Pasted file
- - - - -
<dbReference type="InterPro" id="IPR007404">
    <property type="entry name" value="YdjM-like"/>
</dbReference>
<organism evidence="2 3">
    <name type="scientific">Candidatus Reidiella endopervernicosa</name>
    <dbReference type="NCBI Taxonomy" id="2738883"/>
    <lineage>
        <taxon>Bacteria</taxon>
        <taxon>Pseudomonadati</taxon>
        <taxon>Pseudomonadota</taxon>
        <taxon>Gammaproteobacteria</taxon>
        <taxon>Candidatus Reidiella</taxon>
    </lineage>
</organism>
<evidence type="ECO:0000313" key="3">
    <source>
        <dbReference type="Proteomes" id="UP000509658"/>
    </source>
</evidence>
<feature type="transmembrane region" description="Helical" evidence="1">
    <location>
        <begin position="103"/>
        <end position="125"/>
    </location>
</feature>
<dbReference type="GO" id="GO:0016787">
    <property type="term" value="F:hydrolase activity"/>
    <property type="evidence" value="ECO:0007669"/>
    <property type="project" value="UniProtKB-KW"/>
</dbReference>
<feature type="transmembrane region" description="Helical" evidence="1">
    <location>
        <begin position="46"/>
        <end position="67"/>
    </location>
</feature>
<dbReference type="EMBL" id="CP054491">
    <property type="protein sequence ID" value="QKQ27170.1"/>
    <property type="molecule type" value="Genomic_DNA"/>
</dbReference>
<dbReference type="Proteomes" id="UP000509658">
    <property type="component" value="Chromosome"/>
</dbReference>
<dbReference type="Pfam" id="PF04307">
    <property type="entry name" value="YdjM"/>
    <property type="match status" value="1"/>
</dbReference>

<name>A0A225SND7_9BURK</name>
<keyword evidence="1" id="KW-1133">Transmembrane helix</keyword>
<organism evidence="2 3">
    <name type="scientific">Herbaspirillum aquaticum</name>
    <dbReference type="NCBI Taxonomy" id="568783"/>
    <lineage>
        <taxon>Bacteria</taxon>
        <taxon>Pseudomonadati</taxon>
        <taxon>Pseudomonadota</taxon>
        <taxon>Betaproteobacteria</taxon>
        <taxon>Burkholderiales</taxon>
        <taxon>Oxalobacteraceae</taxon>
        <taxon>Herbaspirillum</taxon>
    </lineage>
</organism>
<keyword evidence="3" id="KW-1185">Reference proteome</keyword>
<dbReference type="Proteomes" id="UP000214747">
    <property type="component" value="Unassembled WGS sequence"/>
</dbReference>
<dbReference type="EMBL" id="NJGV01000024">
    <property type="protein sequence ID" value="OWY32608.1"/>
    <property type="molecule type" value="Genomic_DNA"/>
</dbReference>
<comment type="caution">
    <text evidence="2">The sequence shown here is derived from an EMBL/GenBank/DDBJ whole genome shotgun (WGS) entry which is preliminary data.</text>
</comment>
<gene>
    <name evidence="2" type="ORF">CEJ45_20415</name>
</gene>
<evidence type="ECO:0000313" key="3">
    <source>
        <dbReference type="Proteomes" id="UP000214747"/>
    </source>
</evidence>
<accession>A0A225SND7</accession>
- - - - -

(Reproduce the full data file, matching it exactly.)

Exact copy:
<dbReference type="InterPro" id="IPR007404">
    <property type="entry name" value="YdjM-like"/>
</dbReference>
<organism evidence="2 3">
    <name type="scientific">Candidatus Reidiella endopervernicosa</name>
    <dbReference type="NCBI Taxonomy" id="2738883"/>
    <lineage>
        <taxon>Bacteria</taxon>
        <taxon>Pseudomonadati</taxon>
        <taxon>Pseudomonadota</taxon>
        <taxon>Gammaproteobacteria</taxon>
        <taxon>Candidatus Reidiella</taxon>
    </lineage>
</organism>
<evidence type="ECO:0000313" key="3">
    <source>
        <dbReference type="Proteomes" id="UP000509658"/>
    </source>
</evidence>
<feature type="transmembrane region" description="Helical" evidence="1">
    <location>
        <begin position="103"/>
        <end position="125"/>
    </location>
</feature>
<dbReference type="GO" id="GO:0016787">
    <property type="term" value="F:hydrolase activity"/>
    <property type="evidence" value="ECO:0007669"/>
    <property type="project" value="UniProtKB-KW"/>
</dbReference>
<feature type="transmembrane region" description="Helical" evidence="1">
    <location>
        <begin position="46"/>
        <end position="67"/>
    </location>
</feature>
<dbReference type="EMBL" id="CP054491">
    <property type="protein sequence ID" value="QKQ27170.1"/>
    <property type="molecule type" value="Genomic_DNA"/>
</dbReference>
<dbReference type="Proteomes" id="UP000509658">
    <property type="component" value="Chromosome"/>
</dbReference>
<dbReference type="Pfam" id="PF04307">
    <property type="entry name" value="YdjM"/>
    <property type="match status" value="1"/>
</dbReference>

<name>A0A225SND7_9BURK</name>
<keyword evidence="1" id="KW-1133">Transmembrane helix</keyword>
<organism evidence="2 3">
    <name type="scientific">Herbaspirillum aquaticum</name>
    <dbReference type="NCBI Taxonomy" id="568783"/>
    <lineage>
        <taxon>Bacteria</taxon>
        <taxon>Pseudomonadati</taxon>
        <taxon>Pseudomonadota</taxon>
        <taxon>Betaproteobacteria</taxon>
        <taxon>Burkholderiales</taxon>
        <taxon>Oxalobacteraceae</taxon>
        <taxon>Herbaspirillum</taxon>
    </lineage>
</organism>
<keyword evidence="3" id="KW-1185">Reference proteome</keyword>
<dbReference type="Proteomes" id="UP000214747">
    <property type="component" value="Unassembled WGS sequence"/>
</dbReference>
<dbReference type="EMBL" id="NJGV01000024">
    <property type="protein sequence ID" value="OWY32608.1"/>
    <property type="molecule type" value="Genomic_DNA"/>
</dbReference>
<comment type="caution">
    <text evidence="2">The sequence shown here is derived from an EMBL/GenBank/DDBJ whole genome shotgun (WGS) entry which is preliminary data.</text>
</comment>
<gene>
    <name evidence="2" type="ORF">CEJ45_20415</name>
</gene>
<evidence type="ECO:0000313" key="3">
    <source>
        <dbReference type="Proteomes" id="UP000214747"/>
    </source>
</evidence>
<accession>A0A225SND7</accession>